Poorer, rural communities pay the highest price for living with large, carnivorous wild animals such as lions and tigers, according to research which calls for more support for those at the sharp end.
Conflict between people and animals is one of the biggest threats to the long-term survival of some of the world’s most prized species. But it also has significant economic implications and food security risks for the cattle keepers they live alongside, say the researchers.
Livestock losses resulting from carnivorous predators places increased costs on already impoverished households, according to the research published in Communications Biology.
Alex Braczkowski, a research fellow at Griffith University in Australia and lead author of the study, says developing countries such as Kenya, Uganda or India suffer roughly an eight times higher economic vulnerability to human-wildlife conflict—with respect to cattle farmers—compared to wealthier countries such as Sweden, Norway, or the US.
“What these results show is that the most vulnerable economic communities on Earth live alongside carnivores and pay the highest price for human-wildlife conflict,” said Braczkowski.
“We have to ask ourselves: what mechanism—financial or other—can we put in place to aide these communities, especially where national park revenue sharing, or other economic benefits cannot be accrued by the people living alongside carnivores?”
The researchers looked at 133 countries at different stages of development which are home to 18 large carnivores known to prey on cattle. They analysed per capita income together with cattle prices to calculate the value of a single cow and the impact of losing it, to farmers in different locations.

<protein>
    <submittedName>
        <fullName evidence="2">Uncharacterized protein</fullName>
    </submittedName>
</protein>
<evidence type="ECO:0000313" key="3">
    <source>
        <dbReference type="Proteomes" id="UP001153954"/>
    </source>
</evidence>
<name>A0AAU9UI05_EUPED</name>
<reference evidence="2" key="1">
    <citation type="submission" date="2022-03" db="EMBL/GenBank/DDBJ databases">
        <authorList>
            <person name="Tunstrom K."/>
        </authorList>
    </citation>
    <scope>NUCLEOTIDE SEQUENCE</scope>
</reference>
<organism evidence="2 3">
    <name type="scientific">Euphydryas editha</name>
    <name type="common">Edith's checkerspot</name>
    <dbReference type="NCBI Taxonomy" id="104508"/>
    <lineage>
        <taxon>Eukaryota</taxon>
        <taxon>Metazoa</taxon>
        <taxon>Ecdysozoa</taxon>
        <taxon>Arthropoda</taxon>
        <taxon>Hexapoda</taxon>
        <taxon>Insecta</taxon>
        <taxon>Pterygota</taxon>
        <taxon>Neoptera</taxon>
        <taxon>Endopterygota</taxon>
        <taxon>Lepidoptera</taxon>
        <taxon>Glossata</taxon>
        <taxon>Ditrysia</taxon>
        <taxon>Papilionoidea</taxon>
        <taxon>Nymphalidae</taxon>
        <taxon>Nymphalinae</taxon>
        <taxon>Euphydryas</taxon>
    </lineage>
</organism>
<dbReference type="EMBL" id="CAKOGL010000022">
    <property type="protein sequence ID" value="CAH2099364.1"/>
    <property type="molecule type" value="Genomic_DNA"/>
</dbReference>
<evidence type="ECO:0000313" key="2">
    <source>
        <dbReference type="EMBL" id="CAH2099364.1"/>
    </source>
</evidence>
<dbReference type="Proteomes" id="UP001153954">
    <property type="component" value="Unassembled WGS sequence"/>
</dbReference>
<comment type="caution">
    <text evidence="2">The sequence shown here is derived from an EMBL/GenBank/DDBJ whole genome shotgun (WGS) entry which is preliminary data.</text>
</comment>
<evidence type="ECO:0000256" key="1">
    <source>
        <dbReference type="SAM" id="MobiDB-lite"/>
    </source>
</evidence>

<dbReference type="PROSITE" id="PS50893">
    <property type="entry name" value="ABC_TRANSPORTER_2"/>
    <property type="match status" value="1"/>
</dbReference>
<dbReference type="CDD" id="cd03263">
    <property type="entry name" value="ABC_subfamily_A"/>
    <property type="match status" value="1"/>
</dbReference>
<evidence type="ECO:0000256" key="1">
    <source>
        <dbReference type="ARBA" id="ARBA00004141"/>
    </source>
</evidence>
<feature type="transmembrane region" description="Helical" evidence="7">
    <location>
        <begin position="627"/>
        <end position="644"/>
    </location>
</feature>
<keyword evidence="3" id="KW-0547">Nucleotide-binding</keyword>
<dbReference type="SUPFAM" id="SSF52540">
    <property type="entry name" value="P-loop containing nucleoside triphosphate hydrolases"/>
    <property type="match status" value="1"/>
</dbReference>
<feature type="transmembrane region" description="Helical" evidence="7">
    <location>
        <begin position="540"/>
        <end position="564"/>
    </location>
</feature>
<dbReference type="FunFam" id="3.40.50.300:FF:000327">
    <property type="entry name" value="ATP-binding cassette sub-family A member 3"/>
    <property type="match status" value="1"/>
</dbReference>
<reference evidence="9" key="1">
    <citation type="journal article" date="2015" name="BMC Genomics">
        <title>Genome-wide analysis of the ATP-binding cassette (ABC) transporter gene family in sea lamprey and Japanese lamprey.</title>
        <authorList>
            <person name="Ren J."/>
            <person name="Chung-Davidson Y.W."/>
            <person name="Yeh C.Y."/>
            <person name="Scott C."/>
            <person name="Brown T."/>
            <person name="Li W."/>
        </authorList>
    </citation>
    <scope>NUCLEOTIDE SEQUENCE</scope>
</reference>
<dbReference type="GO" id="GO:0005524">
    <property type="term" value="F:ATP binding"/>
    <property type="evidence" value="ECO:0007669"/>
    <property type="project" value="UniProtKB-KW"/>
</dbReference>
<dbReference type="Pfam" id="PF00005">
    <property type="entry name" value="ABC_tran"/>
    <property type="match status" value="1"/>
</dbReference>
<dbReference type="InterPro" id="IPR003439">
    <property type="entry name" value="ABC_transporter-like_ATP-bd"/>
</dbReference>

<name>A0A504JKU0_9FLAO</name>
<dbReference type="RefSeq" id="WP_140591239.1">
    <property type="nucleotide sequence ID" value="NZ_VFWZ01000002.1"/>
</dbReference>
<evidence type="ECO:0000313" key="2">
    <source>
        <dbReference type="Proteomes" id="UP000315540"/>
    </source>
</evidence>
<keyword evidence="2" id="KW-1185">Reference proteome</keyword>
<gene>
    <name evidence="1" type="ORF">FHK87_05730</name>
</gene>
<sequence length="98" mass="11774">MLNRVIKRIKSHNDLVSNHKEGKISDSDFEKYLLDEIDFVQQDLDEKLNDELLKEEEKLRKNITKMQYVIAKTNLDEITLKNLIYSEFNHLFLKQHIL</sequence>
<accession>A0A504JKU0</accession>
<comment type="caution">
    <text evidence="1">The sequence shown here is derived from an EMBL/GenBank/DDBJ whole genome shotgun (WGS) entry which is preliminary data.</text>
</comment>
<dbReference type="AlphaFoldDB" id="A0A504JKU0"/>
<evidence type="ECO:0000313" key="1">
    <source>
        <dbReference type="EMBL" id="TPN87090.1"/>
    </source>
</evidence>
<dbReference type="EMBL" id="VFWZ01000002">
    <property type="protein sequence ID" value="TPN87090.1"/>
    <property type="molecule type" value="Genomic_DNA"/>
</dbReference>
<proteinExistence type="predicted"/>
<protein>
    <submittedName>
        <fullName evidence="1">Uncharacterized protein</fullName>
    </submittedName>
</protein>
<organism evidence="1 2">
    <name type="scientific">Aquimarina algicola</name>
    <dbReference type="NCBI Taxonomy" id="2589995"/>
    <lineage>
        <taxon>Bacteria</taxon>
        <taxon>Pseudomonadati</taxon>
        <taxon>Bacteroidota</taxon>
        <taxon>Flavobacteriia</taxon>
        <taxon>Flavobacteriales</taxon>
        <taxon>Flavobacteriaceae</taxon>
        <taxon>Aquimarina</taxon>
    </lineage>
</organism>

Farmers from the global South are often the ones paying the price for living alongside species such as lions, tigers, wolves, or bears—animals which people worldwide believe should be conserved for their intrinsic value, the study said.
For many farmers, an animal represents the key—if not the only—source of income, and loss to a predator can be economically disastrous.
In developing countries, cattle keepers also produce almost a third less meat per animal on average compared to those in developed economies, the researchers found.
A single cow lost to a wild animal in the lowest-income areas is nearly equivalent to 18 months of lost calories by a child, according to the analysis.
Duan Biggs from Northern Arizona University’s School of Earth and Sustainability and senior author of the study, says the research illustrates how rural people in lower-income countries bear the biggest burden of conservation. “Our study… quantifies it in a way that has never been done before,” he told SciDev.Net.
Biggs challenges the global conservation community do more to address the inequalities. The paper calls for mechanisms to be developed for rich countries to make payments to the communities at risk.
“We need to realise that the systems we have in place, working through largest established NGOs, multinational corporations and consultancy firms, often leads to very little trickling down to the people on the ground. We need to really do things differently now that we have the technology that can bring efficiency,” said Biggs.
Peter Kasinigi, a conservationist with Shompole conservancy in Kajiado in Southern Kenya, says the research is timely and highlights what communities living with wildlife have long been agitating for.
“The Maasai community has lived side by side with wildlife for centuries, but it’s only recently that we have learnt the value of conserving wildlife,” he told SciDev.Net.
He said one of the rites of passage among the Maasai community was for a moran (man) to open the mouth of a lion—which means killing the animals.
“As a community we have since reviewed this requirement for a rite of passage because we recognise that we need our wild animals for posterity,” he added.
“However, our efforts are not being recognised by either the government or concerned organisations. We urge that the recommendations of this report, especially on compensation be implemented.”
Peter Lindsey, Zimbabwe-based director of the Wildlife Conservation Network’s Lion Recovery Fund, who did not participate in the research, believes the study makes a valid point that developing economies bear a disproportionate burden from human-wildlife conflict.
“Many developing countries also make disproportionate sacrifice in terms of effort to conserve megafauna (large roaming animals) by establishing very large protected area networks. This needs to be recognised,” he said.
Dann Okoth writes for SciDev.net
This piece was produced by SciDev.Net’s Global desk.
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